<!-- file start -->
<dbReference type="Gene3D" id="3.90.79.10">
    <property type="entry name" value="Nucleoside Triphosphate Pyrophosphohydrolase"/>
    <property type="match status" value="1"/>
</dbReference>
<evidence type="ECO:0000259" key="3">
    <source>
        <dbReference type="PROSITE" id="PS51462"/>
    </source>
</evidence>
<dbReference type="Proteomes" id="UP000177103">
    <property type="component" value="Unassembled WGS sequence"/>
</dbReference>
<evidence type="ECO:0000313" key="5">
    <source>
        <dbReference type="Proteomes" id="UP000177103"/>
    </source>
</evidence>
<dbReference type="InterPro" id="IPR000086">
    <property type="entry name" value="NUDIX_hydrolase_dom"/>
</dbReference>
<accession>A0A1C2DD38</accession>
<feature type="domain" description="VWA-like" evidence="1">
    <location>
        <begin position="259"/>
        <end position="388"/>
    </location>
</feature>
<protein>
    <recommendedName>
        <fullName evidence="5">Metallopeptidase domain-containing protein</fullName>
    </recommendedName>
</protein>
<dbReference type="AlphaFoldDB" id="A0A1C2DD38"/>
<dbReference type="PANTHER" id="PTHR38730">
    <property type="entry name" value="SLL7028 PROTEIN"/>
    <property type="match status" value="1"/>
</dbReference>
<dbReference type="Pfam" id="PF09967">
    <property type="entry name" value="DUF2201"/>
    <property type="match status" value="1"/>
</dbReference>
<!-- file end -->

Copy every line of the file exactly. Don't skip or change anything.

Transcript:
<dbReference type="Gene3D" id="3.90.79.10">
    <property type="entry name" value="Nucleoside Triphosphate Pyrophosphohydrolase"/>
    <property type="match status" value="1"/>
</dbReference>
<evidence type="ECO:0000259" key="3">
    <source>
        <dbReference type="PROSITE" id="PS51462"/>
    </source>
</evidence>
<dbReference type="Proteomes" id="UP000177103">
    <property type="component" value="Unassembled WGS sequence"/>
</dbReference>
<evidence type="ECO:0000313" key="5">
    <source>
        <dbReference type="Proteomes" id="UP000177103"/>
    </source>
</evidence>
<dbReference type="InterPro" id="IPR000086">
    <property type="entry name" value="NUDIX_hydrolase_dom"/>
</dbReference>
<accession>A0A1C2DD38</accession>
<feature type="domain" description="VWA-like" evidence="1">
    <location>
        <begin position="259"/>
        <end position="388"/>
    </location>
</feature>
<protein>
    <recommendedName>
        <fullName evidence="5">Metallopeptidase domain-containing protein</fullName>
    </recommendedName>
</protein>
<dbReference type="AlphaFoldDB" id="A0A1C2DD38"/>
<dbReference type="PANTHER" id="PTHR38730">
    <property type="entry name" value="SLL7028 PROTEIN"/>
    <property type="match status" value="1"/>
</dbReference>
<dbReference type="Pfam" id="PF09967">
    <property type="entry name" value="DUF2201"/>
    <property type="match status" value="1"/>
</dbReference>